He went to summer hypnotherapy camp, came home and hypnotized everything in sight—his kids, the office manager, the dog, the houseplants.  If it stood still long enough, he’d try to put it in a trance.  A couple years later, it was Eye Movement Desensitization and Reprocessing (EMDR).

            Paul takes these things and fully integrates them, not only into his practice but also into his evolving understanding of—as he so often likes to quote Douglas Adams—“Life, the Universe and Everything.”  It is simply this:  Paul is interested in life, the universe and everything.  How does it work?  Where do things fit together?  Why is this happening?  Why, when you roll your eyes upward, sigh deeply, and lower your eyes, do you stop crying?

            Dr. Ghaly is also a voracious consumer of knowledge.  He goes to workshops all over the country all the time (preferring those in cities with major gambling casinos).  He will tell you it is because this is how he takes vacations as tax write-offs, but he comes back from these “vacations,” races into the treatment room and excitedly tells me what he’s learned.

He comes in carrying a syllabus and prescription pad:  “DHEA,” he says.  “It is hormone—I went to conference this weekend—DHEA goes to about eighty, then begins dropping.  They think you die when it hits zero.  We will check.”

“The study of sleep disorders,” he announces another time; “it started in psychiatry.”  And suddenly he is all hot to open his own sleep lab and reclaim the territory.  His patients are moody and depressed?  He will fix their sleep problems and they will feel better.

            He returns from a week’s absence to display a framed certificate and announce that it’s all about electrified magnets attached to the brain, and you can fix anything—insomnia, asthma, God knows what.  It sounds like a cockamamie concept to me but the framed certificate is from Harvard.  (To be continued)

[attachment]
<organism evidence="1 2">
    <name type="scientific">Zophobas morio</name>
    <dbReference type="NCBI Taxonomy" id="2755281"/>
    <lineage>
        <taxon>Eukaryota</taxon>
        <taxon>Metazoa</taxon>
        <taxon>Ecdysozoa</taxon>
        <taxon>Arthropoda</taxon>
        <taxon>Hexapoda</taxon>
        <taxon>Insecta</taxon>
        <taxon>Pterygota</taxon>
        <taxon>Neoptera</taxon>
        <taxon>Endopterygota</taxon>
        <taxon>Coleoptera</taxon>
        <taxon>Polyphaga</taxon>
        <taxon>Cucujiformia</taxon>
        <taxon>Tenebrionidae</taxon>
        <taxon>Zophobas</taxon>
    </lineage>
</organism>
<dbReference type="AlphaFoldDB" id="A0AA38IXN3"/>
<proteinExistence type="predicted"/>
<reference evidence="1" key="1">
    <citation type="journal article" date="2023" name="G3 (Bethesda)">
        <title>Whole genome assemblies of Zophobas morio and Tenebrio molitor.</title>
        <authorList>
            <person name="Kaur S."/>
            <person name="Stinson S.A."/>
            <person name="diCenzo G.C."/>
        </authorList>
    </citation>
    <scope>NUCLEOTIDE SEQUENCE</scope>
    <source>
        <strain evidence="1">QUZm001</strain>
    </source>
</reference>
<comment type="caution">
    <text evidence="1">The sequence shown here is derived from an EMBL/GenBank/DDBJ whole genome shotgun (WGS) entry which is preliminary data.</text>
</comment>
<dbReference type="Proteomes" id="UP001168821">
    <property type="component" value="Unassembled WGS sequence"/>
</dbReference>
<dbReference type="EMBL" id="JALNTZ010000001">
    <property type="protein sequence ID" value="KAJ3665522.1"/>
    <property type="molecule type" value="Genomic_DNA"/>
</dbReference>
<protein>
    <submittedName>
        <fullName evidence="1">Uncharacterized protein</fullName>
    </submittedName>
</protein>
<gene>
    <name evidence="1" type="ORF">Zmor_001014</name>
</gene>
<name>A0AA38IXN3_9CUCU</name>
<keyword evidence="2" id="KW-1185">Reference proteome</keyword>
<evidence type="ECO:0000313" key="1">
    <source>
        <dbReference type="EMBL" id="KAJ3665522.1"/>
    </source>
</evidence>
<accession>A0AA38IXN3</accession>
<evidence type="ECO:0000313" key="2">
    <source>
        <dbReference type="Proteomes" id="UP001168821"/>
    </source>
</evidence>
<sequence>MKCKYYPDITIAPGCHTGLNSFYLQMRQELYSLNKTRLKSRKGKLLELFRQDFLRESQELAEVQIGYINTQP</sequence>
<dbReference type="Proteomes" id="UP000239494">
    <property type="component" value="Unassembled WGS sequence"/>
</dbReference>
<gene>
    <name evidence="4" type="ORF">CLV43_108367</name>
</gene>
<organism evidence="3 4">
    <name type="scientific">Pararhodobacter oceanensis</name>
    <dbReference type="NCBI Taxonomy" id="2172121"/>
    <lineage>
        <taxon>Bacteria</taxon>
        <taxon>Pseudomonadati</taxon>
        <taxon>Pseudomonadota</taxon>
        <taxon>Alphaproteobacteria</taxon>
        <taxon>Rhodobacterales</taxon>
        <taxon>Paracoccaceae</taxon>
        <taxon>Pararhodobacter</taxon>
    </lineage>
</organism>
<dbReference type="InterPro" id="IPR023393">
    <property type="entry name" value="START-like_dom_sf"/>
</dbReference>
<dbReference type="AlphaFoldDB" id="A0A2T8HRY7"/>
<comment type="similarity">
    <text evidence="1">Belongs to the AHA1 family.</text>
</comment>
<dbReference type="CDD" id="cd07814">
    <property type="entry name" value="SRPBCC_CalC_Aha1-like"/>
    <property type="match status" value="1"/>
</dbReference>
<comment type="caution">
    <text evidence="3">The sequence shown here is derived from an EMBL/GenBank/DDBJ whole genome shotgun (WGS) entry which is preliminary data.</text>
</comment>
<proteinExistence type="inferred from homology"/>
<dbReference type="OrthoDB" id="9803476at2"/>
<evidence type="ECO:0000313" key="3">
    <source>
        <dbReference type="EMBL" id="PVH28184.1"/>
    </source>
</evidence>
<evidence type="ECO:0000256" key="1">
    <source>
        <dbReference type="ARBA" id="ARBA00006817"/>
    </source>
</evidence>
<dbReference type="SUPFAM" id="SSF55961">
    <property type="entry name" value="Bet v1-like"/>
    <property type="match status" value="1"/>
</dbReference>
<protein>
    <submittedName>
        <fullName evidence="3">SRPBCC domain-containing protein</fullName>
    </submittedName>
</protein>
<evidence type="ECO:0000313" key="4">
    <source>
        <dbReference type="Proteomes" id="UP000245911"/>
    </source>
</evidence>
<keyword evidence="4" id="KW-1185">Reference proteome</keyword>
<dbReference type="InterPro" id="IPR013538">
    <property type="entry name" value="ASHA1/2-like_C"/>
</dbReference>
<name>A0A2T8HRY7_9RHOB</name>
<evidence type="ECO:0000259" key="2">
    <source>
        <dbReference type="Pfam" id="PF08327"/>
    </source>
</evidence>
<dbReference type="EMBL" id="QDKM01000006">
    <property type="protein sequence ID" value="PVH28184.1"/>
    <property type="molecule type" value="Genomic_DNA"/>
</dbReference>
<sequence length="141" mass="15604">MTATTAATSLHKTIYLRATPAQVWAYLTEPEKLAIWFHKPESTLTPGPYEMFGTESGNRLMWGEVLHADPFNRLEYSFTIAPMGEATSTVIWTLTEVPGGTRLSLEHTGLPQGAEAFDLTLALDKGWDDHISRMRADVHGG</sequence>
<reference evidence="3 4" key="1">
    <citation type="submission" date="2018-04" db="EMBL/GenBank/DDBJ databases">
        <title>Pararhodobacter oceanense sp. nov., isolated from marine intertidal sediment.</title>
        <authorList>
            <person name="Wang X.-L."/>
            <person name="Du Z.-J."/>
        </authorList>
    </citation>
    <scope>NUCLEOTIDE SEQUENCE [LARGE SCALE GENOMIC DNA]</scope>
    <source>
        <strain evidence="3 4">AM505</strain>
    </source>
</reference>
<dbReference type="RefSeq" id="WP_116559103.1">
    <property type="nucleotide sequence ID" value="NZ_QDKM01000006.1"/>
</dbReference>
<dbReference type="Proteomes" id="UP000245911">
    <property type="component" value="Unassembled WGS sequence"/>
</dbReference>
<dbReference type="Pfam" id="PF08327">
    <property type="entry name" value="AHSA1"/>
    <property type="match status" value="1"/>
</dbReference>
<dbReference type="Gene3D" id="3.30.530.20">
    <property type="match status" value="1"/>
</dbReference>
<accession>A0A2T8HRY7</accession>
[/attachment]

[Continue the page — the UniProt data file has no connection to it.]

About annecwoodlen

I am a tenth generation American, descended from a family that has been working a farm that was deeded to us by William Penn. The country has changed around us but we have held true. I stand in my grandmother’s kitchen, look down the valley to her brother’s farm and see my great-great-great-great-great-grandmother Hannah standing on the porch. She is holding the baby, surrounded by four other children, and saying goodbye to her husband and oldest son who are going off to fight in the Revolutionary War. The war is twenty miles away and her husband will die fighting. We are not the Daughters of the American Revolution; we were its mothers. My father, Milton C. Woodlen, got his doctorate from Temple University in the 1940’s when—in his words—“a doctorate still meant something.” He became an education professor at West Chester State Teachers College, where my mother, Elizabeth Hope Copeland, had graduated. My mother raised four girls and one boy, of which I am the middle child. My parents are deceased and my siblings are estranged. My fiancé, Robert H. Dobrow, was a fighter pilot in the Marine Corps. In 1974, his plane crashed, his parachute did not open, and we buried him in a cemetery on Long Island. I could say a great deal about him, or nothing; there is no middle ground. I have loved other men; Bob was my soul mate. The single greatest determinate of who I am and what my life has been is that I inherited my father’s gene for bipolar disorder, type II. Associated with all bipolar disorders is executive dysfunction, a learning disability that interferes with the ability to sort and organize. Despite an I.Q. of 139, I failed twelve subjects and got expelled from high school and prep school. I attended Syracuse University and Onondaga Community College and got an associate’s degree after twenty-five years. I am nothing if not tenacious. Gifted with intelligence, constrained by disability, and compromised by depression, my employment was limited to entry level jobs. Being female in the 1960’s meant that I did office work—billing at the university library, calling out telegrams at Western Union, and filing papers at a law firm. During one decade, I worked at about a hundred different places as a temporary secretary. I worked for hospitals, banks, manufacturers and others, including the county government. I quit the District Attorney’s Office to manage a gas station; it was more honest work. After Bob’s death, I started taking antidepressants. Following doctor’s orders, I took them every day for twenty-six years. During that time, I attempted%2